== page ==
Prevalence of Dental Practice and Dietary Habits Among Students Under Six Years of Age, in Urban Karachi

Prevalence of Dental Practice and Dietary Habits Among Students Under Six Years of Age, in Urban Karachi
Marium Iqbal*, Laeeq uz Zaman**, Mohsina Noor Ibrahim***

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J Pak Dent Assoc.2011; 20 (2): 93-97


The prime objective of the study was to determine the prevalence of practices in children under six years of age, which are known to affect occurrence of dental caries.


This was a cross-sectional study. Data was collected using questionnaire, sent to the parents of preschool children through school administration. Total 630 questionnaires were sent out. Parents were addressed for fact finding. Various risk factors were identified during literature review. We added certain other factors based on our local experience, and finally selected the most relevant factors. Subjects were included based on age and parental consent to share information


We found a mixed prevalence of flawed and beneficial practices among the subjects of our study. However, most were comparable or encouraging when compared to the international literature, including studies from more developed nations.


In conclusion, we could recommend that in a mixed prevalence of practices, awareness programs emphasizing the good practices and discouraging the unhealthy practices could play a significant role in practice improvement at this age .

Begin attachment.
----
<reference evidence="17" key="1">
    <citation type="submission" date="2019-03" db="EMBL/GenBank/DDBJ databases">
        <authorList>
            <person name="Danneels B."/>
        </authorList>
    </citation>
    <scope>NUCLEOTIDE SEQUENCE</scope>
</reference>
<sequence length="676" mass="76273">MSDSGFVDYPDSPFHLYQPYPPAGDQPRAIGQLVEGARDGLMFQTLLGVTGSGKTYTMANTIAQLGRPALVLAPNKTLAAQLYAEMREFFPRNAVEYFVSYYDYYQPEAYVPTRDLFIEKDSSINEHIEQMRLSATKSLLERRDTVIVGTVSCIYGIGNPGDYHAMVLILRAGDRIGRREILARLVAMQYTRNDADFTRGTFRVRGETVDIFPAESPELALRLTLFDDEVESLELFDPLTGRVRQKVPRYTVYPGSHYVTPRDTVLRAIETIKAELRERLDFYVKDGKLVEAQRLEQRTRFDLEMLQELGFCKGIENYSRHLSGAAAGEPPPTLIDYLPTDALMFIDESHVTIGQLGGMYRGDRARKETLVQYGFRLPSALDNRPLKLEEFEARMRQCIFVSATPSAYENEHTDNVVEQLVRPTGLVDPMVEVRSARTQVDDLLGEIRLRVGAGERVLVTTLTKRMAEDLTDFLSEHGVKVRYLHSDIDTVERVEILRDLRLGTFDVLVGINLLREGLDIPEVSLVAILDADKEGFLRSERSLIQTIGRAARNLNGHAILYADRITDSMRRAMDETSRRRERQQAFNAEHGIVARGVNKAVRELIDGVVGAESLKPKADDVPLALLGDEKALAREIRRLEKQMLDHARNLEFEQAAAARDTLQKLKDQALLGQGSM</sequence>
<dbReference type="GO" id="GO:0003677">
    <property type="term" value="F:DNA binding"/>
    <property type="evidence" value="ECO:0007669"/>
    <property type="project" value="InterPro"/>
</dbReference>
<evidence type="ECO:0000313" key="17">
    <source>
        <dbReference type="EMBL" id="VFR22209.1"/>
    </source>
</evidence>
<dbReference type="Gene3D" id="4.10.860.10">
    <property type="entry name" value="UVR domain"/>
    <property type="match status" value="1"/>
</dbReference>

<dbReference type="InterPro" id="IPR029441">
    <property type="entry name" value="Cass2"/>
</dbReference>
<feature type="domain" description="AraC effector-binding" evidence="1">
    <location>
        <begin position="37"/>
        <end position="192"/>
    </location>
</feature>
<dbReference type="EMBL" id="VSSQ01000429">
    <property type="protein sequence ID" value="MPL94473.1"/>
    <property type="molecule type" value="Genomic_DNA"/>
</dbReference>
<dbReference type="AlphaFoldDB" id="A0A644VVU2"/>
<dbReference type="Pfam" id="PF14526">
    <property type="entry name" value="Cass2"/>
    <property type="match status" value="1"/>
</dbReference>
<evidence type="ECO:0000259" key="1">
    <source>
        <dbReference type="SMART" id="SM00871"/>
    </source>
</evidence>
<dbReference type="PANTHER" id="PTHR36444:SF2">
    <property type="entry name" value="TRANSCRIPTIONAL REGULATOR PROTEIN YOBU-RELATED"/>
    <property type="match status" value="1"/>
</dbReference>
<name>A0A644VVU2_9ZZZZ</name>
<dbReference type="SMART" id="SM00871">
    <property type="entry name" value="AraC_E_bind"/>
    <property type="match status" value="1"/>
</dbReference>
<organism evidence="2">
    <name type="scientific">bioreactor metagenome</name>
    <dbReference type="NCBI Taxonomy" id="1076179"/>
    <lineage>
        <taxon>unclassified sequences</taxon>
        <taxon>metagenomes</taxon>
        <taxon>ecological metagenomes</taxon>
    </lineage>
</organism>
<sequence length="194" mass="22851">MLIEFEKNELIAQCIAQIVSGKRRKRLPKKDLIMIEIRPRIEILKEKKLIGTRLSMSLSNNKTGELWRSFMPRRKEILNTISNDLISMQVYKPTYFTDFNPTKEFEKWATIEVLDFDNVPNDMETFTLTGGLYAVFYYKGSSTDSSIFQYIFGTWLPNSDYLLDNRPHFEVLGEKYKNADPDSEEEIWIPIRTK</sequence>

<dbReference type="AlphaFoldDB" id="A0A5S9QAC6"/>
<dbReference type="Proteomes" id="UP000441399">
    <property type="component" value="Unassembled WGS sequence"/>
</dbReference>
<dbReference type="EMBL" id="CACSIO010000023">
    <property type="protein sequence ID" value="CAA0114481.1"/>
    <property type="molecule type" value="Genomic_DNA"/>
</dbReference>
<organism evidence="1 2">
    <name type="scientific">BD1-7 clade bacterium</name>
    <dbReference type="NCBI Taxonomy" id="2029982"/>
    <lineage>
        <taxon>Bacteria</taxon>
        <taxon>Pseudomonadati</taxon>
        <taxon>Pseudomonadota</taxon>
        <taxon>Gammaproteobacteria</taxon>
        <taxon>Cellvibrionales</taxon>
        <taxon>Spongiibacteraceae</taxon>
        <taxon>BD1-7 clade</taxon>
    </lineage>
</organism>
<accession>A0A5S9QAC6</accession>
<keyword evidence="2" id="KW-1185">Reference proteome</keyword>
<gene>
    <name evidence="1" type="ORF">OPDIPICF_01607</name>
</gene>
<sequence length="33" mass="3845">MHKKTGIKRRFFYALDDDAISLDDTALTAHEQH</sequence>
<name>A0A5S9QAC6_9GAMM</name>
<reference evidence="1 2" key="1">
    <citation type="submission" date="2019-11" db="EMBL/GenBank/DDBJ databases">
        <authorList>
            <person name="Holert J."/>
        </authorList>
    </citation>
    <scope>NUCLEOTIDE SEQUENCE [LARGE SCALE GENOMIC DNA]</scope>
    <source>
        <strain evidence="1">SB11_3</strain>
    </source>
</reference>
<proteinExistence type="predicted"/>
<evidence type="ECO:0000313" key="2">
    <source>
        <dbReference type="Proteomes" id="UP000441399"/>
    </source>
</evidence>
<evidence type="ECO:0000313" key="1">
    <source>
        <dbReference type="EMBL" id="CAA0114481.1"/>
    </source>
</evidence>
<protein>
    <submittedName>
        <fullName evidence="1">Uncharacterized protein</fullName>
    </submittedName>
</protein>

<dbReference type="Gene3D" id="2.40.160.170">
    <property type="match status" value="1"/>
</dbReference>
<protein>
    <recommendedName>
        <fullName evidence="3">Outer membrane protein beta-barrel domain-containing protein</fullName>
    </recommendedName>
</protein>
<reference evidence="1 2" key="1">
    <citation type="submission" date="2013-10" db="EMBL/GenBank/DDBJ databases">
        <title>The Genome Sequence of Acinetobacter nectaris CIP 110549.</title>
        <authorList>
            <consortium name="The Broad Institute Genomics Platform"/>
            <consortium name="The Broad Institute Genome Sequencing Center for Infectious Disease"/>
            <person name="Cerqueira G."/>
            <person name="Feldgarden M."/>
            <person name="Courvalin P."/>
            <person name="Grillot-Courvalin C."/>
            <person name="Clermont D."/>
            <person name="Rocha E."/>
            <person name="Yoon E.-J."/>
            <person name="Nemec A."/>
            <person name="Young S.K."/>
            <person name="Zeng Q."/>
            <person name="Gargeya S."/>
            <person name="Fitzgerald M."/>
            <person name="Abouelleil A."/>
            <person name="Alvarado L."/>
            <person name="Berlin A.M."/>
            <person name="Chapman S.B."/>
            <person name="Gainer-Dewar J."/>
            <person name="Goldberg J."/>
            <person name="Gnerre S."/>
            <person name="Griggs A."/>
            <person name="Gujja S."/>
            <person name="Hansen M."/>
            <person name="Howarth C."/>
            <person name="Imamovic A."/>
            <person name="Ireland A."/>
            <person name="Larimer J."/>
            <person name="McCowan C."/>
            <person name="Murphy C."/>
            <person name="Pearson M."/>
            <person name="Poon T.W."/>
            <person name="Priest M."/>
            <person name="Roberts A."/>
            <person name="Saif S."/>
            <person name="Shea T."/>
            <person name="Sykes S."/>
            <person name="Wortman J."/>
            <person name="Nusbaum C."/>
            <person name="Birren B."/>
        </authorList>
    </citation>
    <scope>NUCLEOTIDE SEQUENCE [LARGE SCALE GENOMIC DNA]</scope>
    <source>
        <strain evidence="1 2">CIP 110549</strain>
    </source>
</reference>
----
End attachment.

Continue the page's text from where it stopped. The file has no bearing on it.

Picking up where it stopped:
Dental caries, children, practices, preschool, risk factors .


he seriousness and social costs of dental caries in Tpreschool children are enormous. Compromised oral health not only compromises mastication and speech of an individual but also his/her social well being.

The prevalence of dental caries is still high in the children living in developing countries while it is known to have declined in the developed countries.2 WHO considers dental caries as the third most important non-communicable chronic disease, globally, that should be attended for prevention.3 Pre school years are the formative years of life, during which a child’s oral hygiene practices are established and thereby foundation of adult oral health is laid.4 Therefore, assessment and modification of a child’s oral hygiene practices can help assess and modify future risk of dental caries, as well as assist in identifying the areas of intervention in the practices. Parker and colleagues have found that more than 40% of children in his study were suffering from dental caries by the time they reached kindergarten.1

While searching the literature, we could find very few base lines studies, and virtually none in Karachi. We decided to conduct a survey in various pre-schools of urban Karachi. The main objective of the survey was to determine the prevalence of oral hygiene practices and dietary habits that could affect prevalence of caries in preschool children, since this is a stage for habit building and liable to favorable modification.